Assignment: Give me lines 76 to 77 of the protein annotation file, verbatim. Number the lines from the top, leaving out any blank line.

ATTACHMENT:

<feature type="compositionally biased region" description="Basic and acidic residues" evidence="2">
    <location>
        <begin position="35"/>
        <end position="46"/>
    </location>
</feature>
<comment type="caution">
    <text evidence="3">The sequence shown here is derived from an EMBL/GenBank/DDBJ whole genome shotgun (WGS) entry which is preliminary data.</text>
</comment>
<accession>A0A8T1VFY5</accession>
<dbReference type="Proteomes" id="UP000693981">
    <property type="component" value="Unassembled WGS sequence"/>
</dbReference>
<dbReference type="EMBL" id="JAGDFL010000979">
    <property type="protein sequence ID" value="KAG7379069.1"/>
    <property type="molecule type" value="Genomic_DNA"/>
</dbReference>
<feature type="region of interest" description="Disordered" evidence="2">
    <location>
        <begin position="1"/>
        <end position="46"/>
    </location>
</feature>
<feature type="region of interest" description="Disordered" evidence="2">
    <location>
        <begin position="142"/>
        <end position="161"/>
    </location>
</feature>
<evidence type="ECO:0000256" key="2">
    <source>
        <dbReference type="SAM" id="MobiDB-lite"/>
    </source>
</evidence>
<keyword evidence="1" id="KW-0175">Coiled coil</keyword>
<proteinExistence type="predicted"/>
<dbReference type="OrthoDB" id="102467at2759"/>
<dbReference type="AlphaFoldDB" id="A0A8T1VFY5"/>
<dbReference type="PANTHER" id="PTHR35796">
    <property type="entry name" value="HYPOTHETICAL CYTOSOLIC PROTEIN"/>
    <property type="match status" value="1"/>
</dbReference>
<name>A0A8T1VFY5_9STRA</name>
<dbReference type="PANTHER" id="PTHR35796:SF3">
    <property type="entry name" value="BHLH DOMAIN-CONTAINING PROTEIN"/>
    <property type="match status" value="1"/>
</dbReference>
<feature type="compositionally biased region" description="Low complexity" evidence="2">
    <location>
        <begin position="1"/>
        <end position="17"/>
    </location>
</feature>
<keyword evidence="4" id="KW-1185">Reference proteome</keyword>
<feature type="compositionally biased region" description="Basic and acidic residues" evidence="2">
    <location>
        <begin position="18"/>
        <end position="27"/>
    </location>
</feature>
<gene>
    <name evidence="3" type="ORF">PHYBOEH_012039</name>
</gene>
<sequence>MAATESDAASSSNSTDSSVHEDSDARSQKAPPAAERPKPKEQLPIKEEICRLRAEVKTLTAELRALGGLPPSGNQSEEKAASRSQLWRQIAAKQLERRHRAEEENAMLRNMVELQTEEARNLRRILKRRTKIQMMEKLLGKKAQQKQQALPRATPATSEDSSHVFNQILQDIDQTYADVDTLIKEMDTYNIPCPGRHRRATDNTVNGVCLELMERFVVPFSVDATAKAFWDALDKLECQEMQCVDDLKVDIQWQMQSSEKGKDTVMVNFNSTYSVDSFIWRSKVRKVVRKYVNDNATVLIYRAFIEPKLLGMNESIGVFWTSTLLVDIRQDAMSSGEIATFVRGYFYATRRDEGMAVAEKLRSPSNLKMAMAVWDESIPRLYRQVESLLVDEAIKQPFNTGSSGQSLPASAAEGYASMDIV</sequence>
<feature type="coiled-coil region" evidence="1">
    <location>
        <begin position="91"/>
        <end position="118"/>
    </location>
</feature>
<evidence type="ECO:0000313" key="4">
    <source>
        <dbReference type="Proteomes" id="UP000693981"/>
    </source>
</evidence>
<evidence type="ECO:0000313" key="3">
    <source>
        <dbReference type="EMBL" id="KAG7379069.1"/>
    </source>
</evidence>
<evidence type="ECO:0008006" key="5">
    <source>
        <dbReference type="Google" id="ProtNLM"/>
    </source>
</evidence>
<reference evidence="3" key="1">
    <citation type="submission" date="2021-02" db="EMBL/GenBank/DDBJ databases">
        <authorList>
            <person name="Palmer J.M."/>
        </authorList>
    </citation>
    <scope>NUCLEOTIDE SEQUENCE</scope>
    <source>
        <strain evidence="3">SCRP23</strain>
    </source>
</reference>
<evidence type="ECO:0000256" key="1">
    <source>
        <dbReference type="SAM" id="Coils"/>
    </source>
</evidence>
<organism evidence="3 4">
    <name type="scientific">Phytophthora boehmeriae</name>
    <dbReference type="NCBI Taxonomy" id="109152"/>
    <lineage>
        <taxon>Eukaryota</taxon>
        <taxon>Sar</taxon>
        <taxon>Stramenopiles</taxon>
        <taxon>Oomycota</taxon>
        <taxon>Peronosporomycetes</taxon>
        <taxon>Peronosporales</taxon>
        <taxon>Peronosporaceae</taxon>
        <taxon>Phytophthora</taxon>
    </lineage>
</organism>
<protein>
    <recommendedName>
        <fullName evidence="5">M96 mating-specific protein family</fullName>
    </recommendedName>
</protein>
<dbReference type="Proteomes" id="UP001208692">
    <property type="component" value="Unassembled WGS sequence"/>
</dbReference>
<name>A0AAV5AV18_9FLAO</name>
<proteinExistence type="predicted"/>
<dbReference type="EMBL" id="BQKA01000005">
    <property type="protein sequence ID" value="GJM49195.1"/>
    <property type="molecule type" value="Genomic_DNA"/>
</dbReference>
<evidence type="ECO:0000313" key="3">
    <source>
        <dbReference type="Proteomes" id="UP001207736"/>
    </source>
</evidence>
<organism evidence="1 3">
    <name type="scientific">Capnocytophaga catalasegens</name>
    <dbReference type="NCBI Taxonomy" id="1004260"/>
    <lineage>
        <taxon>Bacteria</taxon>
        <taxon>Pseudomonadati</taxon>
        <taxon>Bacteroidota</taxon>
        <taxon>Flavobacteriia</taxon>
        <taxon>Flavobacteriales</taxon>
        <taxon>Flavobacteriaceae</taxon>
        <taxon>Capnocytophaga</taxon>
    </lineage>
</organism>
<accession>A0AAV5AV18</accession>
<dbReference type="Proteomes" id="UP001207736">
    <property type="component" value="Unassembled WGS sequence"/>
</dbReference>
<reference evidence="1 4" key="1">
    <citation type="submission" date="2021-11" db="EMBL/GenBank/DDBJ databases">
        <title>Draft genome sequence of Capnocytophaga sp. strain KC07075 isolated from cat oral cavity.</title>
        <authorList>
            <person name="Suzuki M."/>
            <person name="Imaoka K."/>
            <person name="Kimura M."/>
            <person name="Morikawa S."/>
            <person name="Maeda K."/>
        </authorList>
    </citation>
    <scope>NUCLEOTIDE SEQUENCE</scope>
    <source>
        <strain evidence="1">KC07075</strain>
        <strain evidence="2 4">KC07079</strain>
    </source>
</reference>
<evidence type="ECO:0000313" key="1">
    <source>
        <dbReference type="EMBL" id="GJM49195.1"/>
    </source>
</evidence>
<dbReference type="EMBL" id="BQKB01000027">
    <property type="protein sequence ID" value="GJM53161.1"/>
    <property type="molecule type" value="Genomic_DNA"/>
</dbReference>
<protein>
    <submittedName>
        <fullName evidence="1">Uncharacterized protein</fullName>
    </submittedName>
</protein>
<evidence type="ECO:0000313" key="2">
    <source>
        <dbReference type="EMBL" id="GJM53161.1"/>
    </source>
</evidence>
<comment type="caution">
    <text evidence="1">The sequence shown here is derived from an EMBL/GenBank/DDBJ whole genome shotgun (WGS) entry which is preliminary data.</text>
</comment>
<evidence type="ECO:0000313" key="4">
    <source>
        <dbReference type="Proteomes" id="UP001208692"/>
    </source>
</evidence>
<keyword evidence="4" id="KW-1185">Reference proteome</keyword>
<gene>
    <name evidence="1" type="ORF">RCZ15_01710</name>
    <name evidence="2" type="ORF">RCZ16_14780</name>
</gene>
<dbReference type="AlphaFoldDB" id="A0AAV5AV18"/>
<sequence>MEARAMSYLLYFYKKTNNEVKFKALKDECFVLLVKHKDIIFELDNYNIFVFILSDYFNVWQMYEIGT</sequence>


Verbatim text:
<evidence type="ECO:0000313" key="3">
    <source>